|Indian||Warm water, ground coriander, turmeric, ground cumin, ginger, all spice, cinnamon, celery salt, chilli powder|
|Italian||Olive oil, lemon juice, garlic powder, oregano, fresh or dried Italian herbs, nutritional yeast, balsamic vinegar, pepper|
|Malagasy||Natural yoghurt, tomato ketchup, lemon juice, finely chopped green chillies, dried parsley, mild curry powder, ground cumin|
|Mediterranean||Balsamic vinegar, red wine, shallots, dried rosemary, dried thyme, olive oil, minced garlic, pepper|
|Mexican||Chipotle sauce, lime juice, tomato purée, garlic powder, onion powder, chilli powder, cayenne pepper|
|North African||Olive oil, lemon juice, cumin seeds, sweet paprika, fresh coriander, fresh parsley, cayenne pepper|
|Polish||Groundnut oil, juniper berries, black pepper, crushed garlic, onion powder, sweet paprika, brown sugar, oregano, thyme, marjoram, mint, mustard seeds|
|‘Pork’||White wine, lime juice, tamari, apple cider vinegar, crushed garlic, agave nectar|
|‘Sausage’||Rapeseed oil, onion powder, nutritional yeast, celery salt, ground coriander, ground black pepper|
|Scandinavian||Lemon juice, mustard seeds, dill, dried parsley, chives, agave nectar|
|Spanish||Hot chilli sauce, olive oil, tomato ketchup, crushed garlic, pinch of saffron, dried oregano, cayenne pepper|
|‘Steak’||Veg stock diluted in hot water, vegan Worcestershire sauce, lemon juice, dried basil, dried parsley, garlic powder, onion powder, ground white pepper|
|Tandoori||Natural soya yoghurt, lemon juice, minced garlic, freshly grated ginger, turmeric, cumin, coriander, cinnamon, paprika, black pepper|
|Teriyaki||Soy sauce, molasses, or Hoisin plum sauce, lemon juice, crushed garlic, grated ginger, 5 spice powder|
|Thai||Coconut milk, tamari, kelp flakes, sugar, lime juice, crushed garlic, freshly grated ginger, crushed lemon grass|
|Tropical||Pineapple juice, rice vinegar, tomato ketchup, soy sauce, garlic, ginger, maple syrup|
|Turkish||Tomato paste, hot pepper sauce, water, chopped onions, apple cider vinegar, olive oil, crushed garlic|
|Zesty Orange||Orange juice, tomato ketchup, soy sauce, minced garlic, freshly grated ginger|
Step Three: Cook it
Once you have pressed and marinated your tofu we suggest you throw it in a bowl of flour or even better cornstarch before it’s dropped in a hot pan. This will seal the flavour into the tofu and also ensure a crisp outer coating with a slight crunch. This is pointless if it’s going into a soup or broth but if you’re having it in a salad, for a BBQ or in a stir fry we think this is the best way to enjoy Tofu.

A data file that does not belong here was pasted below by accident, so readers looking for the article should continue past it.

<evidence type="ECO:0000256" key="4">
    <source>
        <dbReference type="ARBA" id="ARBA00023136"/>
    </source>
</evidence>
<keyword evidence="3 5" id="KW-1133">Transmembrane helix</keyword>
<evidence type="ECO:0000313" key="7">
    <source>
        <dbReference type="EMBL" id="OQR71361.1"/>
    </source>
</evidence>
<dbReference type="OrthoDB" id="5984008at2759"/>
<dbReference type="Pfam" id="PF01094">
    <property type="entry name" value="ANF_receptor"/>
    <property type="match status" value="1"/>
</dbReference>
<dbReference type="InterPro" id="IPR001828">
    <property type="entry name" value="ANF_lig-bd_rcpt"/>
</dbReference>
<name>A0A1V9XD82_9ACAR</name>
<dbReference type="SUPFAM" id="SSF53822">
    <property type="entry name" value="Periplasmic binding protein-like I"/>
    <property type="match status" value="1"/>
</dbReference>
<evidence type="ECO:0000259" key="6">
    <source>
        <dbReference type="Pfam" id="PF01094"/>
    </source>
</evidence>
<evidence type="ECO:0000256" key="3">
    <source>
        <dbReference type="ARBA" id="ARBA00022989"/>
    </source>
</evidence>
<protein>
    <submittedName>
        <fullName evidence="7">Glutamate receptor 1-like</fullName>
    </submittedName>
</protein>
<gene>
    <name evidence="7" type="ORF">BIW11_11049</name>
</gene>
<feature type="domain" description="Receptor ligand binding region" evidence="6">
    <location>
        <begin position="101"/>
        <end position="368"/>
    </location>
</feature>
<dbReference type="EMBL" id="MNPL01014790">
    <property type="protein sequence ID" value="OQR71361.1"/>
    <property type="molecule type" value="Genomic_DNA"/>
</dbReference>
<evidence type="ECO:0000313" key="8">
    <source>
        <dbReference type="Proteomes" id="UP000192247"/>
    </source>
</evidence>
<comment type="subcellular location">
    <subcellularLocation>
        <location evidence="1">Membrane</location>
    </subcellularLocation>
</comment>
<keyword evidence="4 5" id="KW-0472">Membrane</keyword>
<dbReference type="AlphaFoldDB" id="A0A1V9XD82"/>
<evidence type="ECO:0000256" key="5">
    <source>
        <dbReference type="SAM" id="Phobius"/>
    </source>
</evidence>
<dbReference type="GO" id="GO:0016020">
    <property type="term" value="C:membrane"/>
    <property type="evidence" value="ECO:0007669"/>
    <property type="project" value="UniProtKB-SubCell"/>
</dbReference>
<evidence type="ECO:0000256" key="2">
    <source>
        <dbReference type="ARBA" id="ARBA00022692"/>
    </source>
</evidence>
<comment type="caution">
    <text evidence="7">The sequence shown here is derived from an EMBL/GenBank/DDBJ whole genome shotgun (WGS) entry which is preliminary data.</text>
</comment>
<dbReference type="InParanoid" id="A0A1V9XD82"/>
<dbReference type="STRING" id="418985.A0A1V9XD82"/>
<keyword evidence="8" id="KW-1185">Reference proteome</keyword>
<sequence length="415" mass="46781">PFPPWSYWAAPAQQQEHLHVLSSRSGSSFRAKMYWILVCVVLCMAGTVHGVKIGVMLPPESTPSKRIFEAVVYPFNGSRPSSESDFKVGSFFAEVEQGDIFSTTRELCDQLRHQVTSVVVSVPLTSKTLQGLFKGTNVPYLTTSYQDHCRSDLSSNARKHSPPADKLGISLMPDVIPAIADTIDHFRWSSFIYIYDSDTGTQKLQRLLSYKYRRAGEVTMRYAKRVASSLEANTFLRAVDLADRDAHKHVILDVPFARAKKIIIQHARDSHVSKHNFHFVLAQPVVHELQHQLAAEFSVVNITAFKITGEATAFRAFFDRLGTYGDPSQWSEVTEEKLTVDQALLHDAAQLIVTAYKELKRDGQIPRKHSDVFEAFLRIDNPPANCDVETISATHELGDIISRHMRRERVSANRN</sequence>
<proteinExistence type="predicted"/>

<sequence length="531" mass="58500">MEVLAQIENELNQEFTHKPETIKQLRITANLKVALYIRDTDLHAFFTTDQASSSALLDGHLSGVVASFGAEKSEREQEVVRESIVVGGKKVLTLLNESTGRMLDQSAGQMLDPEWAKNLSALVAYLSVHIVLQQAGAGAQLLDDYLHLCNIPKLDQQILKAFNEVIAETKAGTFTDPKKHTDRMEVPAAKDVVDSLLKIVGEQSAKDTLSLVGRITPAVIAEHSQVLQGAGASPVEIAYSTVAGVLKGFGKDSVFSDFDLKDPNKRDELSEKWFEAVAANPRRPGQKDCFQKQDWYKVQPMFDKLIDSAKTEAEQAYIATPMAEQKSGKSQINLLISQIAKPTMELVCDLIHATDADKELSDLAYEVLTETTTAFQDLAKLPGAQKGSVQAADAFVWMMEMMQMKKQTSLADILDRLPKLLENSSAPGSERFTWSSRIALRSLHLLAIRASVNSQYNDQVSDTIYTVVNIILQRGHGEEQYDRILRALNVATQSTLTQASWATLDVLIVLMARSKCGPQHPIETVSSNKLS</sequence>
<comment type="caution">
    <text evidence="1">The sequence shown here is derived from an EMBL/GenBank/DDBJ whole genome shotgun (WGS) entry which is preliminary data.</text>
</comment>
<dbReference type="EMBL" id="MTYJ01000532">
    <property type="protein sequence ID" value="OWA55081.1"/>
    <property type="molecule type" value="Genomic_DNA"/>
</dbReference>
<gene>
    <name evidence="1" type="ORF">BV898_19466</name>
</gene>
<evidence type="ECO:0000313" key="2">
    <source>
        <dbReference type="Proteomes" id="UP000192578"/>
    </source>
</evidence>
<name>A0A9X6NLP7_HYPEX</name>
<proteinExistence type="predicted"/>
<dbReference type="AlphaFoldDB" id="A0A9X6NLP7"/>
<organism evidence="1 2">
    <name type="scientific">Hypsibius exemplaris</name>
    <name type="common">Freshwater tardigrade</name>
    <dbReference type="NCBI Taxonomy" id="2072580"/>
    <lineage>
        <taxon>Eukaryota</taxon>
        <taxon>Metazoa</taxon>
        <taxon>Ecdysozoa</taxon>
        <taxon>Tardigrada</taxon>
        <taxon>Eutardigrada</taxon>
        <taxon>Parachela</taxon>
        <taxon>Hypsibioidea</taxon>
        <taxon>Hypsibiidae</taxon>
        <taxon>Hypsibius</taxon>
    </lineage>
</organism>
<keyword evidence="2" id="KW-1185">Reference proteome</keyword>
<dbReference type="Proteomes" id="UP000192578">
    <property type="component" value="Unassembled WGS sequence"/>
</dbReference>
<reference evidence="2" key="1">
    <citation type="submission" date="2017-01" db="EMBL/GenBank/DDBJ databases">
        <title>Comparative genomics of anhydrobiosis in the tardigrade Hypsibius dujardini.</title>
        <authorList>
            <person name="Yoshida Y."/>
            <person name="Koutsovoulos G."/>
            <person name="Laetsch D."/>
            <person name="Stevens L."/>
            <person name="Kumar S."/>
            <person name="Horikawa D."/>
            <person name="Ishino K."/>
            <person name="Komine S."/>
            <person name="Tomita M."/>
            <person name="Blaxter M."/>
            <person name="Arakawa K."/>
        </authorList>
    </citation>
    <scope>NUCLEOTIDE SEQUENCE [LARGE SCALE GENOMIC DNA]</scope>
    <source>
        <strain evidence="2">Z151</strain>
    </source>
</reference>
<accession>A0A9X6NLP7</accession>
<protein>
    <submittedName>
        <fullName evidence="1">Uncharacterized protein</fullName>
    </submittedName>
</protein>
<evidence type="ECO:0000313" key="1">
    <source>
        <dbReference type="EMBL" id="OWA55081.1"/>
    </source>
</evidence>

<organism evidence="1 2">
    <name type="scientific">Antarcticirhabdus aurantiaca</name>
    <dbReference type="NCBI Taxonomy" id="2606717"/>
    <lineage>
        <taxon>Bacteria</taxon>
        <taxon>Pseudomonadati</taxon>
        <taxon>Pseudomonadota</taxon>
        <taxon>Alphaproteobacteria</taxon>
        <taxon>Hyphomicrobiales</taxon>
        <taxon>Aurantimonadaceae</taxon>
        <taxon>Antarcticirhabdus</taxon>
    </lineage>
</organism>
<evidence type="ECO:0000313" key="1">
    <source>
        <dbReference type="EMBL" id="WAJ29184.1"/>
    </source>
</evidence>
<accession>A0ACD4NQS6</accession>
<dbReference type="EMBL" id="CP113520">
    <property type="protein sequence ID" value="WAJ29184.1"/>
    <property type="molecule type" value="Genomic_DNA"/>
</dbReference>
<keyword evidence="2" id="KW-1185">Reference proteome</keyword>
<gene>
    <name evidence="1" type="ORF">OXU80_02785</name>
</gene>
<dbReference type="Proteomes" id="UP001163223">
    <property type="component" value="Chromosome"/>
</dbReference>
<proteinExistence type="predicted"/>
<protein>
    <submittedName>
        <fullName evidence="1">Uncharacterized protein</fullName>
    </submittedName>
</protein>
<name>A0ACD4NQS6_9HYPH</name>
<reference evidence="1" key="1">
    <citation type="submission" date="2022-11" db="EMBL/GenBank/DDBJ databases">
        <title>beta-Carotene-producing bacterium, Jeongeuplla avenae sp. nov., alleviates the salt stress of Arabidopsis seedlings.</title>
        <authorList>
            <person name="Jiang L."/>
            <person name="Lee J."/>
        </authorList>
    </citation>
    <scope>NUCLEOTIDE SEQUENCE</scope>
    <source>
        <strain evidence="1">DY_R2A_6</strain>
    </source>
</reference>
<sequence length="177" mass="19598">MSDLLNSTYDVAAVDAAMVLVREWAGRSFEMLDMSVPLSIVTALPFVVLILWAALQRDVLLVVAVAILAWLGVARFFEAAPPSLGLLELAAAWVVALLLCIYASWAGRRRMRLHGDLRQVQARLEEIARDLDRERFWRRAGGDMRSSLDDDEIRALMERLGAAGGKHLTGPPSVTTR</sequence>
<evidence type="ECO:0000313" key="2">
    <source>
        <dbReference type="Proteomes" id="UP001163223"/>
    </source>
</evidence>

Tofu can be shallow or deep fried. Depending on the size of the strips or cubes we recommend frying tofu for 2-4 minutes.
If you’re sick of greasy food and want a lighter less oily method we recommend grilling. Marinate exactly the same way but leave the flour/starch coating. Turn the grill to a medium-high heat and spray on a low-calorie oil spray to a flat baking tray. Grill the tofu evenly on each side until slightly coloured and crispy.
Tofu doesn’t actually need to be cooked before eating so there are no rules to how light or heavily the chunks are grilled. If you are having a BBQ we would recommend putting a tray on the BBQ rather than placing the tofu directly on the grill as it can crumble easily.
Baking tofu isn’t the most popular method, but it is just as delicious. It does take a little longer and a little bit more effort.
Prepare the tofu in the exact same way as before but keep a little marinade back for basting. Turn a fan oven to 180 degrees and place the strips or cubes on an oiled baking tray. Put in the oven for 45 minutes, turn the pieces and brush with marinade every 15 minutes.
We couldn’t leave you without a few more ideas for tofu dishes:
Tofu is a great ingredient for all ages and cuisines. We love tofu as it’s a versatile replacement for meat. Here at E.C.O. we are a great supporter of vegan and vegetarianism. It is widely understood that eating animal products require a huge amount of resources including land, food, energy, water and also obviously causes suffering to animals. The meat and dairy industry also have serious pollution effects on the planet.
If there is a way we can encourage people to eat more plant based diets by suggesting delicious ways to avoid meat we are happy. E.C.O. do not expect one recipe to convince you to cut out all meat and dairy, but we hope you are inspired to make a small effort to change outcomes and slowly reduce the amount of animal products you consume daily.
Grace has quit the 9-5 lifestyle in London to study marine conservation in Thailand. She will subsequently work as a scuba diving instructor with emphasis on teaching students about marine conservation and anthropogenic impacts to our oceans. Her favourite eco product is Oliva Olive Oil Soap.